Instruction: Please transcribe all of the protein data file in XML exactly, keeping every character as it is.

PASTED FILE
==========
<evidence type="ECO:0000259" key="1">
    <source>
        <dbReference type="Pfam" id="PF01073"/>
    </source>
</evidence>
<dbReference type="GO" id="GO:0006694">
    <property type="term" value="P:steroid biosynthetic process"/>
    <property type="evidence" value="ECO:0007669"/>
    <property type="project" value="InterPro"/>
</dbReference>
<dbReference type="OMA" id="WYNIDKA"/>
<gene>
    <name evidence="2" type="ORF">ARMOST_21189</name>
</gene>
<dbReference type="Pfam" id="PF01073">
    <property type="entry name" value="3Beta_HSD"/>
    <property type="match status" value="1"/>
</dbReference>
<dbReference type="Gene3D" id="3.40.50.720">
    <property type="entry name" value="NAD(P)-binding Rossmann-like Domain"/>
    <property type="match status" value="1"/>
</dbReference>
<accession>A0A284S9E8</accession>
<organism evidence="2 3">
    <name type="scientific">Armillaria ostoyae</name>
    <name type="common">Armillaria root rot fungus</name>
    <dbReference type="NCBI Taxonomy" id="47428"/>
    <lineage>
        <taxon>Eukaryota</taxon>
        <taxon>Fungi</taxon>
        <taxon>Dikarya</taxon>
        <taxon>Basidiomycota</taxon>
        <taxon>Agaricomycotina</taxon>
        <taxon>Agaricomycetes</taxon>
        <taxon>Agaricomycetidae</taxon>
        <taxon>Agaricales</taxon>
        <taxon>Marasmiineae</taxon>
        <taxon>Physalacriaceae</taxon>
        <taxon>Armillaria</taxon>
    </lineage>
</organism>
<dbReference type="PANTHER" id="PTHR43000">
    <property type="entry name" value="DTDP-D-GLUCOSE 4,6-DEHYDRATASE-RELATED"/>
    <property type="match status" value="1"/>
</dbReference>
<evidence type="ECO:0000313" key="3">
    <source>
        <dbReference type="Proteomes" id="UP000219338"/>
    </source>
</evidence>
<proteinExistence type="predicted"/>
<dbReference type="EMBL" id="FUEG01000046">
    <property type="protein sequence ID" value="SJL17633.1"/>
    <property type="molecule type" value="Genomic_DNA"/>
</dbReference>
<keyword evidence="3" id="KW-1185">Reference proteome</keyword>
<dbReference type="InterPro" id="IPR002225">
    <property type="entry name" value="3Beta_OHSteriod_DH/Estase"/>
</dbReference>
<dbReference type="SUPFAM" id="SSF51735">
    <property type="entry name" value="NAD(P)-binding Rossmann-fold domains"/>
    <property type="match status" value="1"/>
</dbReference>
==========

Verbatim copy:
<evidence type="ECO:0000259" key="1">
    <source>
        <dbReference type="Pfam" id="PF01073"/>
    </source>
</evidence>
<dbReference type="GO" id="GO:0006694">
    <property type="term" value="P:steroid biosynthetic process"/>
    <property type="evidence" value="ECO:0007669"/>
    <property type="project" value="InterPro"/>
</dbReference>
<dbReference type="OMA" id="WYNIDKA"/>
<gene>
    <name evidence="2" type="ORF">ARMOST_21189</name>
</gene>
<dbReference type="Pfam" id="PF01073">
    <property type="entry name" value="3Beta_HSD"/>
    <property type="match status" value="1"/>
</dbReference>
<dbReference type="Gene3D" id="3.40.50.720">
    <property type="entry name" value="NAD(P)-binding Rossmann-like Domain"/>
    <property type="match status" value="1"/>
</dbReference>
<accession>A0A284S9E8</accession>
<organism evidence="2 3">
    <name type="scientific">Armillaria ostoyae</name>
    <name type="common">Armillaria root rot fungus</name>
    <dbReference type="NCBI Taxonomy" id="47428"/>
    <lineage>
        <taxon>Eukaryota</taxon>
        <taxon>Fungi</taxon>
        <taxon>Dikarya</taxon>
        <taxon>Basidiomycota</taxon>
        <taxon>Agaricomycotina</taxon>
        <taxon>Agaricomycetes</taxon>
        <taxon>Agaricomycetidae</taxon>
        <taxon>Agaricales</taxon>
        <taxon>Marasmiineae</taxon>
        <taxon>Physalacriaceae</taxon>
        <taxon>Armillaria</taxon>
    </lineage>
</organism>
<dbReference type="PANTHER" id="PTHR43000">
    <property type="entry name" value="DTDP-D-GLUCOSE 4,6-DEHYDRATASE-RELATED"/>
    <property type="match status" value="1"/>
</dbReference>
<evidence type="ECO:0000313" key="3">
    <source>
        <dbReference type="Proteomes" id="UP000219338"/>
    </source>
</evidence>
<proteinExistence type="predicted"/>
<dbReference type="EMBL" id="FUEG01000046">
    <property type="protein sequence ID" value="SJL17633.1"/>
    <property type="molecule type" value="Genomic_DNA"/>
</dbReference>
<keyword evidence="3" id="KW-1185">Reference proteome</keyword>
<dbReference type="InterPro" id="IPR002225">
    <property type="entry name" value="3Beta_OHSteriod_DH/Estase"/>
</dbReference>
<dbReference type="SUPFAM" id="SSF51735">
    <property type="entry name" value="NAD(P)-binding Rossmann-fold domains"/>
    <property type="match status" value="1"/>
</dbReference>